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ESOP Committee Development:
Executive Summary

This is executive summary of a seven-part article.

Published in the ESOP Committee Guide, Oakland: The National Center for Employee Ownership, 2000
by Stephen Clifford, Loren Rodgers and Christopher Mackin,
Ownership Associates, Inc., Cambridge, MA.
ISBN 0-926902-64-4
The full text is available in PDF format and as a multipart webpage.


Contents of this article:

Introduction

Group Dynamics

Stage 1: "Infancy"

Stage 2: "Adolescence"

Stage 3: "Adult"

Stage 4: "Older Adult"

Conclusion

Overview

An ESOP Committee can add tremendous value to communication efforts and the successful growth of an effective culture of ownership. In turn, an effective culture of ownership can have a dramatic effect on company performance in ESOP companies in a variety of ways:

  • encourage employee involvement,
  • increase understanding of employees’ attitudes toward ownership,
  • contribute to a healthy ownership culture, and
  • contribute to the creation of a high performance work organization.

This article helps leaders, managers and ESOP Committee members to understand the stages of growth and difficulties many committees face. Further, it supplies guidance and direction that will help a troubled ESOP Committee back on track.

Introduction

Each committee will develop in its own way according to the interests of the members and the formal responsibility and authority delegated to it. Different types of ESOP Committees will behave differently and progress in different ways:

  • ESOP Trustee Committees share a legal, fiduciary responsibility for the ESOP trust.
  • ESOP Communication Committees are often responsible for encouraging and fostering a sense of "ownership" among employees.

See the introduction for more information about these two basic types of committees and about common early issues in the development of ESOP committees. For example, one crucial decision in the early life of a committee is whether the committee is to be "advisory" or "activist."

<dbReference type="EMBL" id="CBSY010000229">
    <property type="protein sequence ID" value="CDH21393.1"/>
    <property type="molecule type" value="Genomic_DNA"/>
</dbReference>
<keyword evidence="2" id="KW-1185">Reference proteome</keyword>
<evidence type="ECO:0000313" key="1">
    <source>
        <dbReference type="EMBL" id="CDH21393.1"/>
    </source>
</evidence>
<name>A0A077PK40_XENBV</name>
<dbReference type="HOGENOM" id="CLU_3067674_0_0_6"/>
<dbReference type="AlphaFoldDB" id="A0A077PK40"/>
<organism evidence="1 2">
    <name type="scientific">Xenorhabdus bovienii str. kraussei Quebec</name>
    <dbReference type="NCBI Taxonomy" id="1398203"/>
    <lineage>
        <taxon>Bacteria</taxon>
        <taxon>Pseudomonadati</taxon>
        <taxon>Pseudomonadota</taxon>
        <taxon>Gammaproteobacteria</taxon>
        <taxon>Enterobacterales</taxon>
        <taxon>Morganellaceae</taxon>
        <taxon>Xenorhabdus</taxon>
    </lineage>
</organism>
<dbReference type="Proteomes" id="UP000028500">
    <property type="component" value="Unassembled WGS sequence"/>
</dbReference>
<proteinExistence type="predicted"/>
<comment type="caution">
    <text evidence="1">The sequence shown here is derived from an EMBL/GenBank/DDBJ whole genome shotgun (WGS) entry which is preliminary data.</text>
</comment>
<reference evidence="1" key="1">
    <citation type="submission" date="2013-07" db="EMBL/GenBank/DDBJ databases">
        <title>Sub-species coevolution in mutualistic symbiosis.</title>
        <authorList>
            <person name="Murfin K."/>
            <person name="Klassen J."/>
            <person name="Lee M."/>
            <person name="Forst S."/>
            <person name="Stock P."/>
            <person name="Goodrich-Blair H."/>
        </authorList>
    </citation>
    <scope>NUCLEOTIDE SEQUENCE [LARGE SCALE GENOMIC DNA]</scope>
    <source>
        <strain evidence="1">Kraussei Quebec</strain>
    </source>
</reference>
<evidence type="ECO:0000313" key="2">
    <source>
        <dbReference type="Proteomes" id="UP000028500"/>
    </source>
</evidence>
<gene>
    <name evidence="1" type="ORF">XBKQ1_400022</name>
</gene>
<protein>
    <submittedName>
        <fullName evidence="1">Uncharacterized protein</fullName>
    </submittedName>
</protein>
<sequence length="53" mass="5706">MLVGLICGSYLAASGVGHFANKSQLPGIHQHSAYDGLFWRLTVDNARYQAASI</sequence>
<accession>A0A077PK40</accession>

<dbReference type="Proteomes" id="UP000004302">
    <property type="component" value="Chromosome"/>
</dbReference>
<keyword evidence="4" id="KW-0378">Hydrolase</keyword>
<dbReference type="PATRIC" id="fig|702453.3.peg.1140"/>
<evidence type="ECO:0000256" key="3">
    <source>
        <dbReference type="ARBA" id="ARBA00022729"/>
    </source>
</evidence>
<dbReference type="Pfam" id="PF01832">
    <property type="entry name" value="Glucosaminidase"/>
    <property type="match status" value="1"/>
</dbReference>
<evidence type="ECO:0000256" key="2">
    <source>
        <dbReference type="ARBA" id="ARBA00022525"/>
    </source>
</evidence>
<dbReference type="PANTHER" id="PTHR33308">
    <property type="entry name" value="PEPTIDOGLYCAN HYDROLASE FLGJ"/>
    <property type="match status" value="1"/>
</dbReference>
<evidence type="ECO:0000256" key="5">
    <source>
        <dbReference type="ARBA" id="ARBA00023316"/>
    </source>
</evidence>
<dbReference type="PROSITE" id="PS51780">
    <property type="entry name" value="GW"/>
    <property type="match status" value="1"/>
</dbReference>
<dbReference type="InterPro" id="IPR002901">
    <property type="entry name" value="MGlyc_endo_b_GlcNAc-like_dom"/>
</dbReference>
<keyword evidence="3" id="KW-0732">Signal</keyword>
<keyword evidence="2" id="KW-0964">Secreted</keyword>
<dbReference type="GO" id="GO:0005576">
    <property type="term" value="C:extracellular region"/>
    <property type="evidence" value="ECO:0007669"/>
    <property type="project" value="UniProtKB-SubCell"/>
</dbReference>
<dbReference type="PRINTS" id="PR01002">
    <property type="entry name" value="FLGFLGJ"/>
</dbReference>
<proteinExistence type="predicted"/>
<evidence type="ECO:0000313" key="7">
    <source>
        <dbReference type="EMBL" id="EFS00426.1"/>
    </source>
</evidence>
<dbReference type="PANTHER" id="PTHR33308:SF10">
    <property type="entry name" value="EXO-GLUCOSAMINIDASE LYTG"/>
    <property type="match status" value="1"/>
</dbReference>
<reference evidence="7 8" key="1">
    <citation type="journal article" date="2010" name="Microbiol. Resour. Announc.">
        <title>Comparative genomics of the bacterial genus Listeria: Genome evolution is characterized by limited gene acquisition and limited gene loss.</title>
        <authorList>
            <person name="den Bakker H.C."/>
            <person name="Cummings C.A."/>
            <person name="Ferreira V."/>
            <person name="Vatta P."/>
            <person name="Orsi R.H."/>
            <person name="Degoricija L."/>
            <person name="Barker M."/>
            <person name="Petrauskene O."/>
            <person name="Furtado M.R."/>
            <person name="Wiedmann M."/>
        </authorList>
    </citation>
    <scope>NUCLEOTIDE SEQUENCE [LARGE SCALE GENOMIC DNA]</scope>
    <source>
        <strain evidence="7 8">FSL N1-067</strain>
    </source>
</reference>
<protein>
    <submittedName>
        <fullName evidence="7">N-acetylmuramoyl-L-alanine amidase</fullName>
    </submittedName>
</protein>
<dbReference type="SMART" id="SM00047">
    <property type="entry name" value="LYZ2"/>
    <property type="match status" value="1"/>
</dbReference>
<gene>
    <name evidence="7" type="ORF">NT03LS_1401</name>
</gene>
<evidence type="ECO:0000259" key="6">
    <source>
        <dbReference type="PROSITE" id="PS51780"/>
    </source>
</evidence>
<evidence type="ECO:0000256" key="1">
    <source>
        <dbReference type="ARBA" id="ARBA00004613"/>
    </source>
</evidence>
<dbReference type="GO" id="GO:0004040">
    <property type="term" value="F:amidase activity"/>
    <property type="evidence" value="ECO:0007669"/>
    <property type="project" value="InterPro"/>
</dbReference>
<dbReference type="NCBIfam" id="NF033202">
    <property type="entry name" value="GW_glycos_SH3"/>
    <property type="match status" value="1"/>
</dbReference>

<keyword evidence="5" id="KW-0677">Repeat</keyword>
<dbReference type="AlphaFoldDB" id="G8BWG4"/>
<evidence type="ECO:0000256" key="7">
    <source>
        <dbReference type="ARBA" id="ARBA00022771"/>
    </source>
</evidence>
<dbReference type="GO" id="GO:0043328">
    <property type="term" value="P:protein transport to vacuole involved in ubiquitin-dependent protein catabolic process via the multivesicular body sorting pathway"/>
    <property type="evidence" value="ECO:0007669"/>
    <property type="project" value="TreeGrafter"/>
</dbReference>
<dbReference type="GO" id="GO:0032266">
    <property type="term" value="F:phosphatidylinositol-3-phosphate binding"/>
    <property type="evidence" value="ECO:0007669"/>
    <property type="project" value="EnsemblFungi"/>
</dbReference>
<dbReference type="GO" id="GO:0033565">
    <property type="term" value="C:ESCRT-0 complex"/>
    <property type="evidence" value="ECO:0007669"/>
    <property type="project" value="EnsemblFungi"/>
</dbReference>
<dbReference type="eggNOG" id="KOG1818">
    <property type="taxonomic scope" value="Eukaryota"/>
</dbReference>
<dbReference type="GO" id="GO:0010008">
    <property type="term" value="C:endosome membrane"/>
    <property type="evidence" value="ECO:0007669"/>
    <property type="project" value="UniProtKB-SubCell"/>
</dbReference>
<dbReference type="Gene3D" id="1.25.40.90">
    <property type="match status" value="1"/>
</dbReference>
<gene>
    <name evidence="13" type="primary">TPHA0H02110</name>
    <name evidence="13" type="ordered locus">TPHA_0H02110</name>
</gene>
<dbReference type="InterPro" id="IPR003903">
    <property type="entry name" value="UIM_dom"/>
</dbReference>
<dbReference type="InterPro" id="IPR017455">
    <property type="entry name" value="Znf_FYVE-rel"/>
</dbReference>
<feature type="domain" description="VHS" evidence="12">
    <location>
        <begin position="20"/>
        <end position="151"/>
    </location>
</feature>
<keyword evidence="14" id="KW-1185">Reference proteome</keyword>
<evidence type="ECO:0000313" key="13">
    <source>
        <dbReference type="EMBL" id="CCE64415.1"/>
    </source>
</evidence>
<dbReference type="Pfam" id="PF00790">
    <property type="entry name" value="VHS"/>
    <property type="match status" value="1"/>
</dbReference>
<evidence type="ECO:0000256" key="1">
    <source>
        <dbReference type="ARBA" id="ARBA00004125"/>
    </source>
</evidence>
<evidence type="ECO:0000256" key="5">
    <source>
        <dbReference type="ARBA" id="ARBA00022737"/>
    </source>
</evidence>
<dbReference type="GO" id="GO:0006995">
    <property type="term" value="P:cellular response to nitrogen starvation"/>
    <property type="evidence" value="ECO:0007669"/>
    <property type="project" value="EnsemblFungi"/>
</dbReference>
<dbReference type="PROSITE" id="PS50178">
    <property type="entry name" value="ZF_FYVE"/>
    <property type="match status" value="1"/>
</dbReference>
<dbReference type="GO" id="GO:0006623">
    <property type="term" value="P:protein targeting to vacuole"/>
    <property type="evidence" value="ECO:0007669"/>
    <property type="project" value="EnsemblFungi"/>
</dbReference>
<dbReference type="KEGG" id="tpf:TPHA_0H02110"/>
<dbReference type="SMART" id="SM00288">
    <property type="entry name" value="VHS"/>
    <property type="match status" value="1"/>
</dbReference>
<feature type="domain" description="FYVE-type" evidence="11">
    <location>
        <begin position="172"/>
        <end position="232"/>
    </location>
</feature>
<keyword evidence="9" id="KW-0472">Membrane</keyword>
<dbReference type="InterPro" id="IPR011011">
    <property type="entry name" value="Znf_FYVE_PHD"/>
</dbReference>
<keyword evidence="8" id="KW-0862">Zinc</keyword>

Development Process

B.W. Tuckman gave us the four classic stages of group development: "Forming, Storming, Norming, and Performing." For the purpose of this article, we use a similar model based on human development: "Infant, Adolescent, Adult, and Older Adult." The basic characteristics of the development process, including the relationship between our model and Tuckman's, are discussed, in addition to some general tips to keep in mind for managing the process as a whole.

NOTE: It should be noted that these terms do not, in any way refer to the maturity of individual members of the group, only to the group as a whole, as a separate identity from its individual members. The four stages, described briefly below, are covered in greater depth in the full article.

  • Stage 1 is the infancy stage, or "forming" stage in Tuckman's model. Primary influence over the committee's behavior ("locus of control") is external and the "focus of concern" is internal. (See the full article for "Pitfalls and Suggestions".)
  • Stage 2 is the adolescent stage. It includes the "storming" and early "norming" stages in Tuckman's model. As individuals settle into their committee identities, they begin to struggle with each other for power and influence. (See the full article for "Pitfalls and Suggestions".)
  • Stage 3 is the adult stage. It includes most of Tuckman's "norming" stage and all of the "performing" stage. As the group settles its internal difficulties, members focus on group challenges and begin to exercise its authority. The "focus of concern" will be on external issues, and the "locus of control" will turn internal as it begins to exercise its own authority. This is when the group becomes most productive. (See the full article for "Pitfalls and Suggestions".)
  • Stage 4 is the older adult stage. It is not included in Tuckman's model. At this stage, members often become disheartened and disappointed at their perceived failures. Further, new ideas and changes may meet hostility as the group shies away from possible failure. (See the full article for "Pitfalls and Suggestions".)

Progress Through StagesEvery group will progress through these stages at its own pace. Few will follow a straight, "linear" progression. This forward and back progress may be frustrating, but it must be endured and accepted. It is the natural process the group must go through.

The group's productivity will vary throughout the process. Stage 1 may be somewhat productive; Stage 2 will not be, but will lead to a highly productive Stage 3. (In fact, the more difficult Stage 2 is, the more trust develops, and the more productive Stage 3 is likely to be!) Productivity declines in Stage 4 as the group loses focus and energy.

Conclusion

ESOP Committees can contribute to company success in a range of ways. They can help foster a high level of "ownership identity" among employees which is strongly correlated with high performance organizations. But ESOP Committees will not always be highly productive. However, the difficulties are worth working though as a productive ESOP Committee can help employees embrace a positive "culture of ownership." In nearly every major study, companies with a "positive culture of ownership" have been shown to out-perform their competitors.


For more information about the ESOP Committee Guide contact the National Center for Employee Ownership.

ESOP Committees: Introduction

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